Older Women Far More Likely Than Older Men to Be Tested, Treated for Osteoporosis

April 5, 2019

Older men are less likely than older women to have their bone mineral density measured and be prescribed treatment for osteoporosis.

Older men are less likely than older women to have their bone mineral density measured and be prescribed treatment for osteoporosis, according to research published in Journal of Investigative Medicine.

The researchers studied 13,704 men and women 70 years and older who had a 10-year hip fracture risk assessed by limited FRAX score and who received care at a Department of Veterans Affairs medical center between January 2000 and August 2010.

The study population was split into 2 groups: 11,604 men and 463 women with age alone as a risk factor for a hip fracture and 1637 men at higher risk of osteoporosis due to a previous fracture, steroid treatment, or hormone (androgen) deprivation therapy.

The threshold criterion for treatment was a 10-year hip fracture risk of 3% or higher, which 48% of men between the ages of 75 and 79 years met. For men 80 years and older, 88% met the threshold. Among the men considered at higher risk, between 69% and 95% had a 10-year hip fracture risk.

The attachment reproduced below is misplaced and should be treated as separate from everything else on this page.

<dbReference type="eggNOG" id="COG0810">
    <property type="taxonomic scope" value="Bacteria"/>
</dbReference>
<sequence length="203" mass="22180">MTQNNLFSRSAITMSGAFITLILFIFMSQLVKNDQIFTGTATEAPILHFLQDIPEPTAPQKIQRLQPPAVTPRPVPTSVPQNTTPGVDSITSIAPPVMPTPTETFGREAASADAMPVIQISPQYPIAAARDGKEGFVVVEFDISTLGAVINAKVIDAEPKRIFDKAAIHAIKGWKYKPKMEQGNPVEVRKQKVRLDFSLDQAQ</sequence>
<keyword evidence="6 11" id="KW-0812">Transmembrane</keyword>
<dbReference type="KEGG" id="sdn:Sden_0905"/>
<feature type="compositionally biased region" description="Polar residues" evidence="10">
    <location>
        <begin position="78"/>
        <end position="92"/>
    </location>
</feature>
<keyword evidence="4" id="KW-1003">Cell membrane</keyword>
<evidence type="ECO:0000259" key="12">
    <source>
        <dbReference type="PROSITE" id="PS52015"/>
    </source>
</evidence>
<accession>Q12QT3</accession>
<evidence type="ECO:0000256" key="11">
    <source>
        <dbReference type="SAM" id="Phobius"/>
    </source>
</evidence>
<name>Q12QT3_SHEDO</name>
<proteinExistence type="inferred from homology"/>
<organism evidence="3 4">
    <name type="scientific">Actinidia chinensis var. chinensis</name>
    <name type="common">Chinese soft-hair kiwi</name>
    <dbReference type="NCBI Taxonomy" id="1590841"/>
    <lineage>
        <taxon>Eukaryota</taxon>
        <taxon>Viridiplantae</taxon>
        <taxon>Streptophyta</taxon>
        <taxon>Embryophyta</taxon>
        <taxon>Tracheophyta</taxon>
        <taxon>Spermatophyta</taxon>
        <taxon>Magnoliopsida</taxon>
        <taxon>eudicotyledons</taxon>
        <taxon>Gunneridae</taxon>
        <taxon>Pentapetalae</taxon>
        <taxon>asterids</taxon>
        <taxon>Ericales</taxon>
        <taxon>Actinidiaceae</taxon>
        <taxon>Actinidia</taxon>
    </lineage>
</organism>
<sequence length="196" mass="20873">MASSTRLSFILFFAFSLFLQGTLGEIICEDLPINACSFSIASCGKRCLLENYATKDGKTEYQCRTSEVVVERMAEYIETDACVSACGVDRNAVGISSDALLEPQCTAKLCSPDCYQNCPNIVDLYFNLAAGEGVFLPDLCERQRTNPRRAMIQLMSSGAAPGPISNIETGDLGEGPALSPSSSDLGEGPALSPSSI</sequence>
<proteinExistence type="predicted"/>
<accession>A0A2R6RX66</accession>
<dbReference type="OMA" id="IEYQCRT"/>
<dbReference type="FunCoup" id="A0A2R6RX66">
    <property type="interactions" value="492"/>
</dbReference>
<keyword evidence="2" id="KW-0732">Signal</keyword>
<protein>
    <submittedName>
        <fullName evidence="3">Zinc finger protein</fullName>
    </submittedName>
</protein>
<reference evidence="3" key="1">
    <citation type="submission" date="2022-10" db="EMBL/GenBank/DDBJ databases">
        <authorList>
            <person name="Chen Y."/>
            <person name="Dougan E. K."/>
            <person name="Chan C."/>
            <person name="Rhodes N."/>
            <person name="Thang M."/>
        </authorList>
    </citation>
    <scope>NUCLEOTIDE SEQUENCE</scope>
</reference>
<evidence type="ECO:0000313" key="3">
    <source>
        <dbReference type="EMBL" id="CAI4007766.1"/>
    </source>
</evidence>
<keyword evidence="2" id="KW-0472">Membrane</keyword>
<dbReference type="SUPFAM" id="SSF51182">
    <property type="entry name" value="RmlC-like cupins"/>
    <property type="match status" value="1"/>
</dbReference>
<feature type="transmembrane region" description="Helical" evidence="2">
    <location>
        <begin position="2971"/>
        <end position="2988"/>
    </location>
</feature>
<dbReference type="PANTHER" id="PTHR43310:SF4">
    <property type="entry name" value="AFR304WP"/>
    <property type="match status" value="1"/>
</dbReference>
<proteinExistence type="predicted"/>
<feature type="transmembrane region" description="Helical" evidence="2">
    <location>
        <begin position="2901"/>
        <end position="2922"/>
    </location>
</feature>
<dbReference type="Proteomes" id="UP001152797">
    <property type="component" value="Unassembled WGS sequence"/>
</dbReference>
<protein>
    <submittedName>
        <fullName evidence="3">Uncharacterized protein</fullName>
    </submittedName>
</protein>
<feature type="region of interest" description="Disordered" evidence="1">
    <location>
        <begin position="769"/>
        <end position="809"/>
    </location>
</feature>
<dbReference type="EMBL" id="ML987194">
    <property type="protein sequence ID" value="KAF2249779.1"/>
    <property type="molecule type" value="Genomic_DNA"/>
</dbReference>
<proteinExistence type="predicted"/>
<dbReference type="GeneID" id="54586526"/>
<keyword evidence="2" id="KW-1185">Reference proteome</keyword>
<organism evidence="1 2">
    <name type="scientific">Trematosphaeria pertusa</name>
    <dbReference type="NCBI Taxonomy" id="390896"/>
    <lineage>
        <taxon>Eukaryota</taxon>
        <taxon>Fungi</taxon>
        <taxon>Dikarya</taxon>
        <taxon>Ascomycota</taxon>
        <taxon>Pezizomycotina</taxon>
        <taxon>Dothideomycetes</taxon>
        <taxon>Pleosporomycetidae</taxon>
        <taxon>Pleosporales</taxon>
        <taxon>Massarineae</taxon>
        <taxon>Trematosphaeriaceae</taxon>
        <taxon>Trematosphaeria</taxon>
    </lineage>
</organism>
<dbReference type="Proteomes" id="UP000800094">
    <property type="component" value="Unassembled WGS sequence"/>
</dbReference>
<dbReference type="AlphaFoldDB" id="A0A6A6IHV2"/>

Only 12% of the men in the study underwent dual-energy X-ray absorptiometry compared with 63% of women, and only 18% of men had serum 25-hydroxy vitamin D measurements performed compared with 39% of women. Compared with women, fewer men received prescriptions for calcium/vitamin D (63% vs 20%) and bisphosphonate (44% vs 5%).

Among men who were 80 years or older, only 10% to 13% had a bone density scan and fewer than 1 in 10 were treated with bisphosphonates.

Unfortunately, the researchers were not able to pinpoint why older men were not getting screened and treated for osteoporosis. Some of the reasons they suggested included that clinicians might not be aware of osteoporosis screening guidelines for men or that physicians were prioritizing other illnesses during the time they had with patients.

“Considering the known morbidity and mortality, our findings underscore the need for improved evaluation and management of osteoporosis in older men at high risk for fracture,” the authors concluded.

Reference

Narla RR, Hirano LA, Lo SHY, Anawalt BD, Phelan EA, Matsumoto AM. Suboptimal osteoporosis evaluation and treatment in older men with and without additional high-risk factors for fractures. J Investig Med. 2019;67(4):743-749. doi: 10.1136/jim-2018-000907.